3 foreigners targeted in Jolo kidnap

MANILA, Philippines—Government troops have targeted a Malaysian and two Indonesian members of the al Qaeda-linked Jemaah Islamiyah in a crackdown on some 100 members and supporters of the Abu Sayyaf kidnappers holding two Red Cross workers, officials said Tuesday.

Lt. Gen. Nelson Allaga, Western Mindanao Command chief, identified the Indonesians as Umar Patek and Dulmatin, who allegedly helped plot the 2002 Bali nightclub bombings in Indonesia that killed 202 people in Southeast Asia’s worst terrorist attack.

The other JI leader involved in the Abu Sayyaf kidnappings was Zulkifli bin Hir, also known as Marwan, a Malaysian who was reported to be married to a Filipina.

“They are all included. Actually all of them, suspected ASG [Abu Sayyaf Group] members and their supporters,” Allaga said of those in the list being hunted in the islands and forests of Sulu province.

“Our troops are there, they’re scouring the jungles for the Abu Sayyaf. We are after them,” Allaga said.

Supt. Jose Bayani Gucela, a regional police spokesperson, confirmed Allaga’s figure but did not say how many civilians were in the “legal offensive” target.

Another list with 50 names

Chief Supt. Edwin Diocos, chief of the Criminal Investigation and Detection Group in Western Mindanao, said CIDG also has a list and that it has 50 names, including the three policemen earlier “invited” for questioning.

Diocos said topping the CIDG’s list were Albader Parad and Doc Abu, whose real name is Umbra Jumdail. “They are the lead men in the charge list,” he said. He declined to reveal the other names for security reasons.

He said evidence against these people were provided by witnesses, including Mary Jean Lacaba, 37, an International Committee of the Red Cross (ICRC) worker who was freed Thursday after 77 days in Abu Sayyaf captivity.

Lacaba, along with Swiss Andreas Notter, 38, and Italian Eugenio Vagni, 62, was kidnapped Jan. 15 while on a mission to improve water facilities in the Jolo jail.

Strong evidence

Diocos said police have strong evidence against Parad and the others, including the three policemen, two barangay (village) chiefs and two alleged kidnappers who were charged in the prosecutor’s office of Zamboanga City Saturday with kidnapping for ransom.

In the wake of the crackdown, the Commission on Human Rights warned authorities against violating the rights of any suspect.

Jose Manuel Mamauag, CHR Western Mindanao director, said authorities should ensure that they have enough evidence.

Allaga said the military can assure the CHR and the civilians that human rights would not be violated during the crackdown.

“We are not doing it indiscriminately,” he said.

Kidnappers’ demands

The general also denied reports about troops being ordered to loosen up on some areas of Sulu.

“The troops in this area will advance further forward,” he said. Allaga said withdrawal is “not in the vocabulary of the military.”

Sen. Richard Gordon said that in a phone conversation Sunday, Parad demanded the troop withdrawal from Parang town and barangays Kagay, Basil and Panabuan in Indanan on Jolo to restart negotiations for the release of Notter and Vagni.

Gordon declined to comment on Malacañang’s announcement Monday that it had tapped a new emissary to help secure the freedom of the two ICRC hostages. “I don’t know. I’m out of the loop.” But he said he continued to cooperate with the government.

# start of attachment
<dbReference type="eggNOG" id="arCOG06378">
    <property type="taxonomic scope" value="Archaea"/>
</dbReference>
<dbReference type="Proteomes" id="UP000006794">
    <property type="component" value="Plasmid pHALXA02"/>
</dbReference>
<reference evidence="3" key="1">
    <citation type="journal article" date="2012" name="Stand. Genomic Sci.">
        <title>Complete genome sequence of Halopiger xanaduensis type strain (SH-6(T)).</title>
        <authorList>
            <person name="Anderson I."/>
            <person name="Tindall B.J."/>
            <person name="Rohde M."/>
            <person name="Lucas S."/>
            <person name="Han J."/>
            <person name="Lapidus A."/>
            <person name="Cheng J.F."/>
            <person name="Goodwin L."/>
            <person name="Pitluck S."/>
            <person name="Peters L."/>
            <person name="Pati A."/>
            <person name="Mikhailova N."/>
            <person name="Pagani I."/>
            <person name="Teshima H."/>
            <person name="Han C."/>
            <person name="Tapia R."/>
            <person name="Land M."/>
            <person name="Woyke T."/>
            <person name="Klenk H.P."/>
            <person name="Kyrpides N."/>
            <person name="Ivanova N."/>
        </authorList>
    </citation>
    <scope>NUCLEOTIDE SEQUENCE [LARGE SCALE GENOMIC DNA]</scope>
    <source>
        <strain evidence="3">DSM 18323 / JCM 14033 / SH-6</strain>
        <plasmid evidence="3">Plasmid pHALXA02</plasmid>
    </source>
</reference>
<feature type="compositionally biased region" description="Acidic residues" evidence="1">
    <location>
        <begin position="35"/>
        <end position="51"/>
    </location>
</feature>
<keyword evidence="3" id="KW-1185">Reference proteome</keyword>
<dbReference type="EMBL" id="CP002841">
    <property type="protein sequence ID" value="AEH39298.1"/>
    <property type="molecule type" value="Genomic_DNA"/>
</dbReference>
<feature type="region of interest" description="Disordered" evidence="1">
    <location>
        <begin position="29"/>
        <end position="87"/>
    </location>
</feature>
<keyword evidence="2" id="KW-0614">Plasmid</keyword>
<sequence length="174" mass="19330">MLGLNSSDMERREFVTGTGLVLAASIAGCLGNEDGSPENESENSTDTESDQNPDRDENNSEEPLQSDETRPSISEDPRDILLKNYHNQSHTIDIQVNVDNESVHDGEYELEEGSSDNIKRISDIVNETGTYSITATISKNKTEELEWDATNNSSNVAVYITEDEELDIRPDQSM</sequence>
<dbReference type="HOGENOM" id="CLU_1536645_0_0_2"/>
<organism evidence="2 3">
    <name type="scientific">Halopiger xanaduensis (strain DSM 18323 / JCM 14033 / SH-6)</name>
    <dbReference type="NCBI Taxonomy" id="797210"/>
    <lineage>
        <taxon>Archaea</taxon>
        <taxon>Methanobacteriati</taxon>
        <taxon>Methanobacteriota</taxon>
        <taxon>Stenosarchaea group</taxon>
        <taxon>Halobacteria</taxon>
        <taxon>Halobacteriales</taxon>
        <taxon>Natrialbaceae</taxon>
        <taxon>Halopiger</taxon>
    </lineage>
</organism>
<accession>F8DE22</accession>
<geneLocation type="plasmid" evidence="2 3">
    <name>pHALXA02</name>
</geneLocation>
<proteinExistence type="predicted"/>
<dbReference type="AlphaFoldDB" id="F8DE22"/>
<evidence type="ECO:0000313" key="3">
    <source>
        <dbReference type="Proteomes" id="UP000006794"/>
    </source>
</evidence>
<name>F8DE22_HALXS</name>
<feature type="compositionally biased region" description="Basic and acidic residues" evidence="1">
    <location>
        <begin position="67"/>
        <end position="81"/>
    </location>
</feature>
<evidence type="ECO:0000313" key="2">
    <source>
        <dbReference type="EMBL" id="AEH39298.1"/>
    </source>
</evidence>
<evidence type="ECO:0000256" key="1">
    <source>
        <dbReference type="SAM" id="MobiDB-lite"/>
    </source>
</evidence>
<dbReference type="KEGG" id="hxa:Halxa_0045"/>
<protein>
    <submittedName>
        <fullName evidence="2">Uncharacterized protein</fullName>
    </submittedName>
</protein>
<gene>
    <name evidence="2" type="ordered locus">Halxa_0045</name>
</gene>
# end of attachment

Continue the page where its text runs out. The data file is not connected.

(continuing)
He said he had passed on information to police about the hostages provided by the Italian ambassador, but declined to elaborate.

Holding back punches

“I reiterate the safety of the hostages is also my concern. That’s my institutional and personal responsibility,” said Gordon, who is also the first Filipino governor of the Geneva-based International Federation of the Red Cross.

A highly placed source in the Red Cross said that Gordon was holding his punches in his war of words with defense and security officials who have accused him of interfering in the negotiations.

The source said that many military and local officials in Sulu wanted credit for the release of the two remaining hostages, thus jeopardizing ongoing talks between the Red Cross and the Abu Sayyaf.

“I’m willing to give them the credit so long as we can get the hostages alive. They can grab all the credit. I think people know what I’m doing,” the source quoted Gordon as saying.

Ransom

Also Tuesday, Executive Secretary Eduardo Ermita said he was unaware that the Abu Sayyaf was paid P5.5 million to release Lacaba.

“No, no, no. Well, now that you said it, I’ll have to make inquiries but it never came into any conversations at all. This is the first time I heard about it,” he said of a newspaper report about the supposed ransom.

Ermita reiterated that nobody should give the bandit group air time or space in radio or newspapers. He welcomed a reported directive by Sulu Gov. Abdusakur Tan to Vice Gov. Anne Sahidulla to stop talking to the media about the hostage crisis.

“I agree with any action that won’t give much attention to this group because one of the objectives of the terrorists in the world is to call attention to their existence,” he said.

Reuters also said Tuesday that the kidnappers were demanding $5 million for the release of Notter and Vagni, but that Brig. Gen. Gaudencio Pangilinan, a military spokesperson, dismissed the news agency’s report as “another of those wild rumors.”

Philippine Daily Inquirer
Julie Alipala, TJ Burgonio and Michael Lim Ubac
With reports from Tarra Quismundo, Christine O. Avendano, and Reuters

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Published in: on April 8, 2009 at 3:01 am  Comments Off on 3 foreigners targeted in Jolo kidnap  
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